On a daily basis, keeping a gratitude journal can be a great habit to foster in your children. This could be a formal part of whole journaling system. Many kids — especially adolescents — will appreciate a journal and nice pen to write down their private thoughts in. My own teen journals are just little spiral-bound notebooks. But gifting a special journal can get them started on their new year.

For busy kids, it may be a lot easier to build gratitude into things they already have going on in their day. Most kids keep an assignment book. Jotting a couple of words about things that went well that day — or at least better than expected — helps build the habit of looking for the good. When you check their homework, ask them to just write down three things they're grateful for that day.

5. Ask About the Good: When my son was going to school in severe pain, his days could be nightmarish. But every single day, he came home and told me something that had made him laugh or a good conversation he'd have or something interesting he had learned. Focusing on those positives were like breadcrumbs that would help lead him out of the woods and keep him moving forward.

Asking children about something funny that happened, something that made them feel good, or the nicest thing they did for someone that day can lead to better and more informative after-school chats than a generic query ("What happened at school?"). Talking about those good things, you'll probably also hear about the bad. We are grateful for an extension on a paper we've stressed about. We are thankful for someone who helped us pick up our books after they've been dropped. Asking about the good can help us hear about the bad. But keeping our kids' eyes on what's working helps them to make those good things happen more often.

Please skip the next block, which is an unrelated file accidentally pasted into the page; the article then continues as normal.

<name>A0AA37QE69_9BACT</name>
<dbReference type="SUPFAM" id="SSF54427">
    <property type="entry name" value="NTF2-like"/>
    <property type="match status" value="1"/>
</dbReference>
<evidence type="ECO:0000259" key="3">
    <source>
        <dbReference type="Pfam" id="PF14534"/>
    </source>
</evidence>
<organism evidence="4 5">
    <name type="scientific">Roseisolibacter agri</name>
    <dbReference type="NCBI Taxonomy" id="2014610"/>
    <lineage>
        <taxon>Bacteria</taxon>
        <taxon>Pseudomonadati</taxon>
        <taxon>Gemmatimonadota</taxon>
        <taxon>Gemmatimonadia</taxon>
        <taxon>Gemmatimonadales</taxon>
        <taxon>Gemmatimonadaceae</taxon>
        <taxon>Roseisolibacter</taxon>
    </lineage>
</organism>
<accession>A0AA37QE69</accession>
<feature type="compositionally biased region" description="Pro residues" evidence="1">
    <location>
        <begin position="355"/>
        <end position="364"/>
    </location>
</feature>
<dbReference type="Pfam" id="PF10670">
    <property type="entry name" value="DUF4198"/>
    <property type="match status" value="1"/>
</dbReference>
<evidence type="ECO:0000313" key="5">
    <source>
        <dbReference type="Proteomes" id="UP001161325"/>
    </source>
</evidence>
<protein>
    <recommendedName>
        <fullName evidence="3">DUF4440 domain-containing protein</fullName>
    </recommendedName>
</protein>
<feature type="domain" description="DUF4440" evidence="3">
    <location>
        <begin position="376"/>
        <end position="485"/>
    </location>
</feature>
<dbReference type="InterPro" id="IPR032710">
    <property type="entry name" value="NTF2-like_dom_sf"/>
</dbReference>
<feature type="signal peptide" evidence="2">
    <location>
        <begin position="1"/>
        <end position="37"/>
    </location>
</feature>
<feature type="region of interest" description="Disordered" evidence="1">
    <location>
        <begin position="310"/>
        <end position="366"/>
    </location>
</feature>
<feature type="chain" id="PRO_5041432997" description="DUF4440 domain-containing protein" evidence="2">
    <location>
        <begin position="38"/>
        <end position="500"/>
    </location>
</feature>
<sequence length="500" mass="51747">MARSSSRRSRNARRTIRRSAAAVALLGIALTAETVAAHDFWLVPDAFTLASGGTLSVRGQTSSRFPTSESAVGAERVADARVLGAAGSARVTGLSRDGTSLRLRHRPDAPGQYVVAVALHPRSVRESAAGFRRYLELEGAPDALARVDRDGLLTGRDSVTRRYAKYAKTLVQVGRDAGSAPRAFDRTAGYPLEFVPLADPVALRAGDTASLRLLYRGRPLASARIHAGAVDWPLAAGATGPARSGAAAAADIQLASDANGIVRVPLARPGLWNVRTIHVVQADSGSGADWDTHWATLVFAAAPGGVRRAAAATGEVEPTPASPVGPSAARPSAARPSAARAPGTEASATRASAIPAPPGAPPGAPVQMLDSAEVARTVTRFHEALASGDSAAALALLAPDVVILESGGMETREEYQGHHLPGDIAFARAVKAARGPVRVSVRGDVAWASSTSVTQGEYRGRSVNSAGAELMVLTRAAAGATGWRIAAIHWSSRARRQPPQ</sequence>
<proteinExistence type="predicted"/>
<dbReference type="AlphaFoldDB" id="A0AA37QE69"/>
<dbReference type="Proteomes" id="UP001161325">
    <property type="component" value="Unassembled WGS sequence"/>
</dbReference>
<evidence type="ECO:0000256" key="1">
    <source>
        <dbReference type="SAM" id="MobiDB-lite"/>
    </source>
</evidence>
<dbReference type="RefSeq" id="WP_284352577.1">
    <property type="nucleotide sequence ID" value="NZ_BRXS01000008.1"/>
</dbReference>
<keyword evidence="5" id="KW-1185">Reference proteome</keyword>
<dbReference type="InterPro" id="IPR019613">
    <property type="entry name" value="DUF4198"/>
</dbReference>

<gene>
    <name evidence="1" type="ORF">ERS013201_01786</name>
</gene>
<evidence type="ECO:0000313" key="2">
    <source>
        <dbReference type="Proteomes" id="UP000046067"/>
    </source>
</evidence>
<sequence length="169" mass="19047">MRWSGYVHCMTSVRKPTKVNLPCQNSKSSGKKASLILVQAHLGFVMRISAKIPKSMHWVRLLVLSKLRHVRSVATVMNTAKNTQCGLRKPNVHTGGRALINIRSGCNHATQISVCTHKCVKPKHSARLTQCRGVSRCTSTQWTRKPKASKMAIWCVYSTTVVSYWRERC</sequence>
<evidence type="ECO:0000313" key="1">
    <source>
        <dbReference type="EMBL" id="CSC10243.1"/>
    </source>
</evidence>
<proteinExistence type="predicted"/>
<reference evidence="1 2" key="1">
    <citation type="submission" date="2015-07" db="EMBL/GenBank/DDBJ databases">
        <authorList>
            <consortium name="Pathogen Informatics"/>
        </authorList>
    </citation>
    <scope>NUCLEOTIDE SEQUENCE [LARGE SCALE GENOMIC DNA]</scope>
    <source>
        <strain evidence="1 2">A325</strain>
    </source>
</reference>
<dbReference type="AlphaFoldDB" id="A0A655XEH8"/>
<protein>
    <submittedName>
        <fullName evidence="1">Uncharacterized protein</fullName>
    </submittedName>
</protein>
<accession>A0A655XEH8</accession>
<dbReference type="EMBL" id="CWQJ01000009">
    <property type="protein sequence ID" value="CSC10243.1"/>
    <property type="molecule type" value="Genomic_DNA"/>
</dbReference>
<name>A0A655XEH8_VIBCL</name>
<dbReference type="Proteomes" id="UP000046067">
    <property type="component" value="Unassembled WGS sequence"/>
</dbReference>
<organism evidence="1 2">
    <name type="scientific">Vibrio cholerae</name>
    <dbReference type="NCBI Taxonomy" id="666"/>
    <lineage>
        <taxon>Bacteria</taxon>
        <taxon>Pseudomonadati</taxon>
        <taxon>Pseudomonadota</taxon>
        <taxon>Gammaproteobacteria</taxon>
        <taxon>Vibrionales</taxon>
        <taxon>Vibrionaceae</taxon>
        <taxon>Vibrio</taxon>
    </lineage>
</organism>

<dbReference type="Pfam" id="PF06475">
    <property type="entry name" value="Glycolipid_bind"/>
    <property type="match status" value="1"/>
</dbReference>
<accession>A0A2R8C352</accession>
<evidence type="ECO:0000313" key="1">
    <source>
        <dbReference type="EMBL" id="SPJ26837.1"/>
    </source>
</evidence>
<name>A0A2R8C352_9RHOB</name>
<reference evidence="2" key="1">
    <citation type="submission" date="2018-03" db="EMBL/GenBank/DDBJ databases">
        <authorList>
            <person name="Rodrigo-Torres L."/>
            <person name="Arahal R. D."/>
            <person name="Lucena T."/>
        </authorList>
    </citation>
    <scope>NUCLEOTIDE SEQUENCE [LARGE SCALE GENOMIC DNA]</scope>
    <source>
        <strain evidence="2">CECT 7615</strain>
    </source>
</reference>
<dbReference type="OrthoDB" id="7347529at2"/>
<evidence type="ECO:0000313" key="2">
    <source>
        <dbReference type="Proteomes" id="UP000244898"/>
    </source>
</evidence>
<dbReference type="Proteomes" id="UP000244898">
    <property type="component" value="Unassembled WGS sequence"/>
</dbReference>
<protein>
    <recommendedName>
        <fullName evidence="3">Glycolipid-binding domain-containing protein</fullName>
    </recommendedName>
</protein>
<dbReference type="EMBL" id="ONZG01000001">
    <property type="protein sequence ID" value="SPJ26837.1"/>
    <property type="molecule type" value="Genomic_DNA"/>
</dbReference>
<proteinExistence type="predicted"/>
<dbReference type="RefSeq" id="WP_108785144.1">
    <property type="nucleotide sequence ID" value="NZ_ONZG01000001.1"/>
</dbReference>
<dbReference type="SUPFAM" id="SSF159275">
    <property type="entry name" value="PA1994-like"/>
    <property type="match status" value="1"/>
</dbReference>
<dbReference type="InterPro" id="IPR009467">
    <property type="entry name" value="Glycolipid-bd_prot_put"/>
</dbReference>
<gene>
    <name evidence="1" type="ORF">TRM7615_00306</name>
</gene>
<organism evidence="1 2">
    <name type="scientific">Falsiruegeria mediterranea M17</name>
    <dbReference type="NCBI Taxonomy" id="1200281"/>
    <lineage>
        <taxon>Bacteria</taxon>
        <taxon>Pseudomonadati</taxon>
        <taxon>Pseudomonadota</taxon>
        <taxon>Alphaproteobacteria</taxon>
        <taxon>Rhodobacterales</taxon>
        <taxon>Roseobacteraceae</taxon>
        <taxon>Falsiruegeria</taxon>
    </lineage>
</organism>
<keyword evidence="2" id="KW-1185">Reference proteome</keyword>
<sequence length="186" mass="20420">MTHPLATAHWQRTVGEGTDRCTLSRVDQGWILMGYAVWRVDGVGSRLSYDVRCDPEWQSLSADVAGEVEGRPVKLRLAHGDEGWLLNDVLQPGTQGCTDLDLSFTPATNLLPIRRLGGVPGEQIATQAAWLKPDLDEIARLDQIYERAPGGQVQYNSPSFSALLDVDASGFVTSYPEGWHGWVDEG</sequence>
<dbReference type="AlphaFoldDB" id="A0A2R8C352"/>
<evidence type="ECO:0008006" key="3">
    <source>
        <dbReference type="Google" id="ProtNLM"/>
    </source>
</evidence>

And that's the point. Gratitude is not about blindly ignoring the bad, the ugly, or the cruel. It is certainly not fostering the belief that everything that happens is for the best. It IS about fostering the habit of noticing that there are stars in the night. A good thing to remember in this darkest part of the year.

More from Nancy Darling Ph.D.
More from Psychology Today
More from Nancy Darling Ph.D.
More from Psychology Today